In order to get a handle on all that history it's better to visit the archaeological museum first – with its interactive exhibits and children’s programs, the new museum is far more kid-friendly than the old one. It’s also a good idea to buy an Athens City Pass that gives skip-the-line access or take a private family tour with a registered guide who can talk about all the myths and legends as you climb to the top of that dramatic limestone crag.
Follow in famous footsteps
If your family was glued to the TV watching the recent BBC series about the eccentric animal-loving Durrells or sang along with all the ABBA hits during the madcap musical Mamma Mia!, there are plenty of tours that will show you the filming locations.
In Corfu, where the Durrells lived from 1936 until the outbreak of WWII in 1939, highlights include seeking out the spots in Corfu’s Old Town where filming took place and visiting the White House – now a beautiful restaurant – where Lawrence Durrell once lived with wife, Nancy.
Skopelos – aka Kalochairi (Greek for summer) – is where most of the scenes for Mamma Mia! were filmed. You can visit the cliff where Sophie and her prospective fathers jumped into the sea, and climb to that tiny church on top of a rock where the wedding finally took place.
Seek out the legends
Most kids are fascinated by the legend of the terrible Minotaur and a trip to Knossos on Crete to see the Palace where the monster is said to have roamed is a great way to bring legends to life. Another one that’s guaranteed to thrill older children is Ancient Akrotiri, on the volcanic island of Santorini.
Known as "Greece’s Pompeii", the city was buried under tons of lava and ash following a volcanic eruption circa 1600 BCE. The museum has many wonderful exhibits, including ancient frescoes and some of the original palatial villas, that give a fascinating insight into the life and times of the sea-loving Minoans.
Another site that kids will love – and not just because of the 30-minute ferry ride over dolphin-spotted seas to get there – is Delos. Children of all ages love leaping from seat to seat in the ancient 6500 seater amphitheater or playing hide and seek in the Terrace of the Lions with its eponymous lion head fountains, on this vast uninhabited islet that was the mythical birthplace of twins Apollo and Artemis.
Best things to do in Greece with tweens and teens
Tour like an Olympian
An exciting way to explore the city that was home to the first modern Olympics is to join an Olympic training tour of Athens. You’ll need to be fit, but thankfully not to Olympian standards, in order to join this two-hour exploration. The journey starts at the Zappeion and you’ll see how the ancient Olympic athletes once did their workouts.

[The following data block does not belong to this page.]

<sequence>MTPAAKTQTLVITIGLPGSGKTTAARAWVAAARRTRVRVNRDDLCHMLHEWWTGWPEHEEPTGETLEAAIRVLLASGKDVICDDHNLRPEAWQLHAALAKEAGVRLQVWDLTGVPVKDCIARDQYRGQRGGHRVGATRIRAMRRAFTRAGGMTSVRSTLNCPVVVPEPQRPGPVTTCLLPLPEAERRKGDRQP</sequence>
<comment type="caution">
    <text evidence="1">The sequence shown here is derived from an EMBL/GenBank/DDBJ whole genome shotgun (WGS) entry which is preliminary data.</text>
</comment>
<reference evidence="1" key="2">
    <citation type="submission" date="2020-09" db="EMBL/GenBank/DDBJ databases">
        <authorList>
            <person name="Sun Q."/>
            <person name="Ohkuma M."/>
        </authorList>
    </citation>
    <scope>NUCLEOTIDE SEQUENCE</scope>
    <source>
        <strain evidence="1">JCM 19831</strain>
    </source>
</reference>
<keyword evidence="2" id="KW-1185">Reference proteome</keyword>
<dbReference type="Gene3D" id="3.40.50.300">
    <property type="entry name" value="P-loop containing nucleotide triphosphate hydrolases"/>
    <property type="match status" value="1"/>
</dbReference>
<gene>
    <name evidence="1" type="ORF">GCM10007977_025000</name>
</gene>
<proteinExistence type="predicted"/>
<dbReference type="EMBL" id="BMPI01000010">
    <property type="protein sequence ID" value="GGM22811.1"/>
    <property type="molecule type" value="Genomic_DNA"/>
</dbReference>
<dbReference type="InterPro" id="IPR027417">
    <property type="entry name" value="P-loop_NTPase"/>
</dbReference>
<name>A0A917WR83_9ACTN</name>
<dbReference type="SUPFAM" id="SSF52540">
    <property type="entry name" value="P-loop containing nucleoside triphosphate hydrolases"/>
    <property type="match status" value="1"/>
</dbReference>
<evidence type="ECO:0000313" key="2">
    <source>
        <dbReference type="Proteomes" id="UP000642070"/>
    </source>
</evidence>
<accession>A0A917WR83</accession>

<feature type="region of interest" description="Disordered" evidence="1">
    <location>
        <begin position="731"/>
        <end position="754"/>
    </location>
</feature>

After the tour, it’s time to get physical as you try your hand at some of those ancient sports, including javelin-tossing and discus-throwing, before the ultimate thrill: racing around the tracks of the magnificent Panathenaic Stadium that hosted the first modern Olympic Games in 1896.
Learn about local wildlife conservation
Greece is a haven for wildlife and nature-loving older kids will enjoy getting involved in local conservation efforts. Pay a visit to Archelon, a sea turtle rescue center on Zakynthos, and learn about all the work they do to monitor and protect this endangered species. You can even take a walk along a nesting beach and see how the turtles make these safe spaces their home.
Prefer equines? Head for Corfu and give a helping hand at the Donkey Rescue. The staff work incredibly hard to give a new lease of life to these mistreated animals and it's wonderful to witness them relaxing into their new peaceful home.
Delve into the traditional lifestyle
From the unique mountain-top hamlet of Olympos in Karpathos, where local women still dress in colorful traditional clothes, to the folklore museums that you’ll find in most of the larger villages such as Margarites in Crete, Greece contains a multitude of ancient cultures. The locals are rightfully proud of their traditions and love the chance to share this knowledge with a new generation.
With very few roads and little or no traffic, smaller Greek islands like Syros and Tinos are often very cycle friendly and you can rent pedal-powered and electric bicycles for children in most of the larger resorts.
For a pollution-free experience take your pedal-loving family to Astypalea, which is the first Greek island to adopt electric buses and cars as part of a huge push to embrace green energy and protect the beautiful landscape.
If you’re traveling on ferries in high season with small children, be prepared to cope with the crowds. It’s well worth being one of the first in line when you get onboard: in theory, seats are assigned but in practice, everyone generally sits wherever they like.
You should also line up near the exit door well before the boat docks because the ferries have a fast turnaround. Since the scrum to get off the boat is generally hectic, it’s well worth arranging a meeting place with younger family members on dry land (the first cafe or shop that you see) in case you get separated.
If you’re planning to go off the beaten track or head for one of the smaller lesser-known islands, make sure you bring cash – ATMs don’t always work and very few smaller shops accept credit cards. You should also bring any special baby meals or medical items that you can’t do without, as smaller shops won’t necessarily stock the goods you’re used to (although larger supermarkets almost certainly will).